herty medal awarded to lazier

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  • ^ V ILBTJB A. Lazier, director, Southern Research Institute, Birmingham, Ala., was awarded the Herty Medal of the Georgia Section of the AMERICAN CHEMICAL SOCI-

    ETY on May 4 at the fourteenth annual Herty Day celebration at the Georgia State College for Women, Milledgeville, Ga.

    The medal, named in honor of C. H. Herty, prominent southern chemist, who benefited the South through his develop-ment of newsprint from southern pine, is presented each year at the Georgia Stat-e College for Women to a southern chemist for the outstanding contnbution to southern science. The award this year was unique in that it was presented to a northerner who recently came to the South.

    Dr. Lazier was presented the award in recognition of his work in the development of the Southern Research Institute and promotion of scientific research for the benefit of the South. The institute i s engaged in work which involves the de-velopment of the natural resources of the South. Dr. Lazier has also worked in heterogeneous catalysis, high-pressure synthesis, and hydrognation.

    Toe medalist became associated with the Southern Research Institute in 1944, coming from the Du Pont Experimental Laboratories in Wilmington. He received his B.S. at the University of Illinois (1922) and his M.S. (1923) and Ph.D. (1925) at the "university of Wisconsin.

    Over 200 from various parts of the South participated in the Herty Day festivities. Among the guests of honor were five former medalists: W. H. Maclntire, University of Tennessee (1936); J. L. Howe, Wash-ington and Lee University (1937); J. S. Guy, Emory University (1940); W. F. Hand, Mississippi State College (1941); and J. H. Yoe, University of Virginia (1945). Other honored guests were T. W. Martin, chairman of the board, Soutdiern Research Institute, who spoke briefly of the medalist, and Charles J. Brockman, cfiairman of the Georgia Section. Speakers on the program in-cluded Guy Wells, president of Georgia

    State College for Women, who delivered a welcoming address; and .Mary Stubbs and Anne Logan, students at the col-lege. J. S. Guy, head of the department of chemistry, Emory University, pre-sented the award to Dr. Lazier.

    Address of Medalist

    Dr. Lazier, in his address1, traced the train of events in the development of organized industrial research from its origin in 1900 to the founding of the Southern Research Institute. Accord-ing to the medalist, the institute was organized as a correction of the South's technological and research deficiencies. He said that in the nine states constituting the southern region there reside only 2.2% of all the industrial research personnel of the nation. B y way of contrast about 90% of the nation's researchers are concen-trated in 16 states located north of the Ohio River and east of the Mississippi River. Patent activity aver the period 1933-43 corresponded closely, the actual figures being 2.9% for the South versus 78% for the North and Northeast.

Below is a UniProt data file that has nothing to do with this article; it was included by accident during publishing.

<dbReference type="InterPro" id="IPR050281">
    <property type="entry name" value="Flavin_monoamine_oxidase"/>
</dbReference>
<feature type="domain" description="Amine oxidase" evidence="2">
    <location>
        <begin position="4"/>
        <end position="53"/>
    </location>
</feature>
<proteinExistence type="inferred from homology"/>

In discussing the present national em-phasis on research today, Dr. Lazier said that there are storm warnings and danger signals ahead. For one tiling, we are running out of properly trained research personnel. Owing to the virtual suspen-sion of college training during the war, we are at the bottom of the barrel. There is no net gain for research in taking men

    Relatives of C. H. Herty at the cere-mony were Major C. Herty Hooper, a nephew, and Mrs. W. O. Hooper;

    from one organization to staff another. The colleges and universities must meet this situation by strengthening their science curricula, raising scholastic stand-ards, and extending opportunities and facilities for postgraduate study.

    Another sign of the times, He added, is the series of campaigns in Washington and elsewhere t o nationalize scientific re-search. Surely research has come of age to receive such recognition, but its very life blood is freedom of thougfrt, direction, and initiative, and pure or fundamental research is sure to wither under any system of rigid state control. Fortunately, the science group has made itself heard for once and there is a good possibility that whatever National Science Foundation legislation may be passed wiil offer some safeguards against a scientific dictatorship.

    Last but not least, Dr. Lazier said, we should be concerned that so many of our colleges an^ universities are emphasizing applied research rather than fundamental or pure research. The fund of basic knowledge awaiting practical exploitation is running low, and if we cannot look to the universities for it to be replenished, there will be serious limitations placed on our industrial research opportunities in the future. Some hold that the teaching job requires that students be trained in ap-plied research. The real job is training in research methods, and nothing tries the ingenuity or develops research initiative like the pursuit of pure science.

    Or. Lazier with his jarrt.ily: Mrs. Lazier, daughter Barbara, and'Mr. Lazier, father of the medalist

    13M C H E M I C A L A N D E N G I N E E R I N G N E W S

    Herty Medal Awarded to Lazier

    A STAFF REPORT

    Below, j . S. Guy of Emory University presents the Herty Medal to> Dr. Lazier

    Left, Former medalists attending the Herty Day ceremonies w&re W. F. Hand, W. H. Maclntire, / . L. Howe, J. H. Yoe, W. . Lazier, and J.S. Guy

    Herty Medal Awarded to LazierA STAFF REPORTAddress of Medalist

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